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This profile was last updated on 2/1/16  and contains information from public web pages and contributions from the ZoomInfo community.


Phone: (412) ***-****  
Email: k***@***.edu
200 Lothrop Street Suite G300
Pittsburgh , Pennsylvania 15213
United States

Company Description: A world-renowned health care provider and insurer, Pittsburgh-based UPMC is inventing new models of accountable, cost-effective, patient-centered care. It provides...   more

Employment History

  • Doctor
  • Professor of Surgery, Director of Research of the Division of Surgical Oncology
  • Professor of Bioengineering
    University of Pittsburgh
  • Professor of Surgery
    University of Pittsburgh
  • Proferssor of Immunology
    University of Pittsburgh
  • Director At Large
    Society for Immunotherapy of Cancer (SITC, former iSBTc)
  • Associate Professor of Surgery
    University of Pittsburgh School of Medicine
  • Member, Presented Laboratory Data In Support of the Clinical Use of Combinatorial Adjuvants
    University of Pittsburgh School of Medicine

Board Memberships and Affiliations


  • MD
  • PhD
38 Total References
Web References
Board of Directors | Society for Immunotherapy of Cancer (SITC), 27 July 2014 [cached]
Pawel Kalinski, MD, PhD (2011-2014) University of Pittsburgh Cancer Institute
In a recent presentation at the ..., 14 Nov 2013 [cached]
In a recent presentation at the Cancer Vaccines and Gene Therapy Meeting in Malvern, Pa., Pawel Kalinski, M.D., Ph.D., professor of surgery, University of Pittsburgh School of Medicine, presented laboratory data in support of the clinical use of "combinatorial adjuvants" that induce desirable patterns of tumor-associated inflammation and result in CTL infiltration into tumors. He also discussed preliminary data from a phase I/II trial led by Amer Zureikat, M.D., an assistant professor of surgery at Pitt, in which colorectal cancer patients were given escalating doses of interferon alpha (IFN-a) in combination with a COX2 blocker and Ampligen®, an experimental toll-like receptor-3 (TLR3) ligand, factors that synergistically enhance IFN-a's immunological effects in tumor microenvironments.
"The first part of the trial is not complete, but so far it appears that the treatment was well-tolerated," Dr. Kalinski said. "Our early observations are completely consistent with our preclinical predictions and hint that the combination therapy may be altering the tumor environment to make it more susceptible to immune attack. We are hopeful that the next, randomized part of the study will directly demonstrate the difference between the tumors of patients receiving standard treatment of chemotherapy and surgery and the patients receiving additional immunotherapy, which would lead us to expect a therapeutic benefit to this strategy."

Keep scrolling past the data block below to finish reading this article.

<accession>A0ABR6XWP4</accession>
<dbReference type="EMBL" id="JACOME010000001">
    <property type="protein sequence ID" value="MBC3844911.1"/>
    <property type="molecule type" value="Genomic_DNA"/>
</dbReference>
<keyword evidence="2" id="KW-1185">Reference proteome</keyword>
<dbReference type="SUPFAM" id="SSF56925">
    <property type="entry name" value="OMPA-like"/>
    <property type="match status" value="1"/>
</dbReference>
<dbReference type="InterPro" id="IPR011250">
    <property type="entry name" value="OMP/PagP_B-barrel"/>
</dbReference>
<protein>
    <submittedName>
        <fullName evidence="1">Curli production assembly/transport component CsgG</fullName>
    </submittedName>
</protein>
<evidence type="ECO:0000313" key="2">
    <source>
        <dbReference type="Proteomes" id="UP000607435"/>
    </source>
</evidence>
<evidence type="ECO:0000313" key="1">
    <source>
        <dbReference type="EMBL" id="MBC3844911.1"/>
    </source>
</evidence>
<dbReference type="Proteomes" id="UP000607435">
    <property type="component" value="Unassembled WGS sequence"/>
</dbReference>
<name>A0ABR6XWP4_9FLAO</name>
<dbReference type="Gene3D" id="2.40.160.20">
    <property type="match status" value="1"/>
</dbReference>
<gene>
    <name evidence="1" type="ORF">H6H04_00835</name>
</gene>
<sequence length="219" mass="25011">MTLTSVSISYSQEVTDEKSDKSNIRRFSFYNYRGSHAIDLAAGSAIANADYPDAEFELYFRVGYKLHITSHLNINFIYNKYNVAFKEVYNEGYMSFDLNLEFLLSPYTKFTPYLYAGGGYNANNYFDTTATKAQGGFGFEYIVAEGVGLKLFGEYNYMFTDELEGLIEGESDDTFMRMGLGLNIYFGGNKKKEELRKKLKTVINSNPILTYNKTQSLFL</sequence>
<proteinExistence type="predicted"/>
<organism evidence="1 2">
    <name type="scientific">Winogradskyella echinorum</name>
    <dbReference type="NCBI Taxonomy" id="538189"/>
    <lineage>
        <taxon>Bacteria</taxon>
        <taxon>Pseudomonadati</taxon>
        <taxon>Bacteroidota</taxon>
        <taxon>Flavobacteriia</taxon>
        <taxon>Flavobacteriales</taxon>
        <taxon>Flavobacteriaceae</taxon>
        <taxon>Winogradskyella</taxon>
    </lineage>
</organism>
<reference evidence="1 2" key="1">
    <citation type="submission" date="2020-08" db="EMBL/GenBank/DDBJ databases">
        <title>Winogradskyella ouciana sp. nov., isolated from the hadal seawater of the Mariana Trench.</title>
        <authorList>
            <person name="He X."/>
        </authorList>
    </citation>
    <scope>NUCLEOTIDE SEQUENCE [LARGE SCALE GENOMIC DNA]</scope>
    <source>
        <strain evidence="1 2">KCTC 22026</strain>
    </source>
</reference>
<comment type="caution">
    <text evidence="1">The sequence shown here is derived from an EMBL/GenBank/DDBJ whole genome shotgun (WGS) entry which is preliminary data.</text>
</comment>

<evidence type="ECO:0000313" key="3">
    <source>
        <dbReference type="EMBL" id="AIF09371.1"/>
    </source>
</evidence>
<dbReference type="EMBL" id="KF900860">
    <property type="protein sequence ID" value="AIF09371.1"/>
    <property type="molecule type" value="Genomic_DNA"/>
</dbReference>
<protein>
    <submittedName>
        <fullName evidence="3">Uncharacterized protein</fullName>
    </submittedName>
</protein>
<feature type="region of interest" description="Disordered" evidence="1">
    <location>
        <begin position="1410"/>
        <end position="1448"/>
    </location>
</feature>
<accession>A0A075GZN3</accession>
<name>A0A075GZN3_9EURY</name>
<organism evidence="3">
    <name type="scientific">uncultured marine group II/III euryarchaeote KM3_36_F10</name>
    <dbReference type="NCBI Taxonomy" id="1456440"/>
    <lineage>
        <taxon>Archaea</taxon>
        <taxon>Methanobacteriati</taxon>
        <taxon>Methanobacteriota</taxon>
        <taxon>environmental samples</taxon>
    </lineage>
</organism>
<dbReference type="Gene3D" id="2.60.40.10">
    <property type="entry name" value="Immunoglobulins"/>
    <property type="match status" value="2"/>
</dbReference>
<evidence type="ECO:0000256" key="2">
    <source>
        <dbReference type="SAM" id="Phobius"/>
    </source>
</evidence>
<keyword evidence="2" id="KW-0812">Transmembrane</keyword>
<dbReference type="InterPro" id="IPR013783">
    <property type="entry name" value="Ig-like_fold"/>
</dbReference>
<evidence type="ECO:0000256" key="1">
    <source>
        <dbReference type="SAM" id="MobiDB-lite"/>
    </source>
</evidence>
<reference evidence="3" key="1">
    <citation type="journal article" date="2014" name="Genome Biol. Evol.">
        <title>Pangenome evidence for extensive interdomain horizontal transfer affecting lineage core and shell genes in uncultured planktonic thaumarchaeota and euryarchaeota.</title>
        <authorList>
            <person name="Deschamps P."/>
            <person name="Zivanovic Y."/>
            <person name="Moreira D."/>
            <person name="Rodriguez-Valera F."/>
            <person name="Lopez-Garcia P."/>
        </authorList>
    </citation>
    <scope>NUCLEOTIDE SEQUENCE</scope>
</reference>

Tumors are typically able to undermine the body's immune defenses, sending out cellular signals that call in regulatory T-cells to suppress the activity of natural killer cells, he explained. While there are many adjuvants available to enhance immune system response, most are nonselective and, therefore, ineffective. Preclinical experiments conducted by Dr. Kalinski's team indicate that the combination of IFN-a, a COX2 inhibitor and TLR3 ligands selectively brings the right kinds of immune cells to the tumor to produce what he calls "good inflammation. Such a treatment preferentially induces good inflammation within tumors, allowing the immune system to selectively attack cancer cells without inadvertently harming healthy tissues nearby.
In the second part of the study, which could begin at the beginning of next year, colorectal cancer patients will be randomly assigned to receive either conventional treatment with chemotherapy followed by surgical removal of the tumor, or to additionally receive two cycles of the IFN-a-based chemokine-modulatory regimen between chemo and surgery.
"After surgery, we will be able to compare the tumors from the two groups to see if there is a difference in their immunological microenvironment that could be beneficial," Dr. Kalinski said. "This adjuvant strategy might also work for many other kinds of cancers because it's not targeting specific tumor markers, but boosting the immune system's own ability to find cancer cells and destroy them."
He added that future efforts would aim to add a vaccine component based on dendritic cells, which recognize foreign proteins to stimulate an immune response against them.
tags: adjuvant agents, Amer Zureikat, cancer, cytotoxic T cells, immune responses, National Institutes of Health, Pawel Kalinski, University of Pittsburgh Cancer Institute, UPCI, UPMC, UPMC CancerCenter
SITC: Board of Directors, 5 April 2012 [cached]
Pawel Kalinski, MD, PhD (2011-2014) University of Pittsburgh Cancer Institute
Research Grant Recipients | Melanoma Research Foundation, 8 Nov 2014 [cached]
Principal Investigator: Pawel Kalinski - University of Pittsburgh
Pawel Kalinski, a professor ..., 22 Mar 2014 [cached]
Pawel Kalinski, a professor of surgery at the University of Pittsburgh, sees the value in that. He has done cancer immunotherapy trials, some using a patients own (autologous) tumor cells, others using tumor cells from other donors. The donated cells dont always target the cancer effectively, but the patients own cells are always a match. When we are using autologous tumor cells, we know that we will be able to treat that patient, he said.
He said StoreMyTumor might help him treat patients who are no longer candidates for surgery, or who dont have easily identifiable tumor mass.
Maybe five or 10 years from now, most of the high-risk patients tumors will be banked, one way or another, he said.
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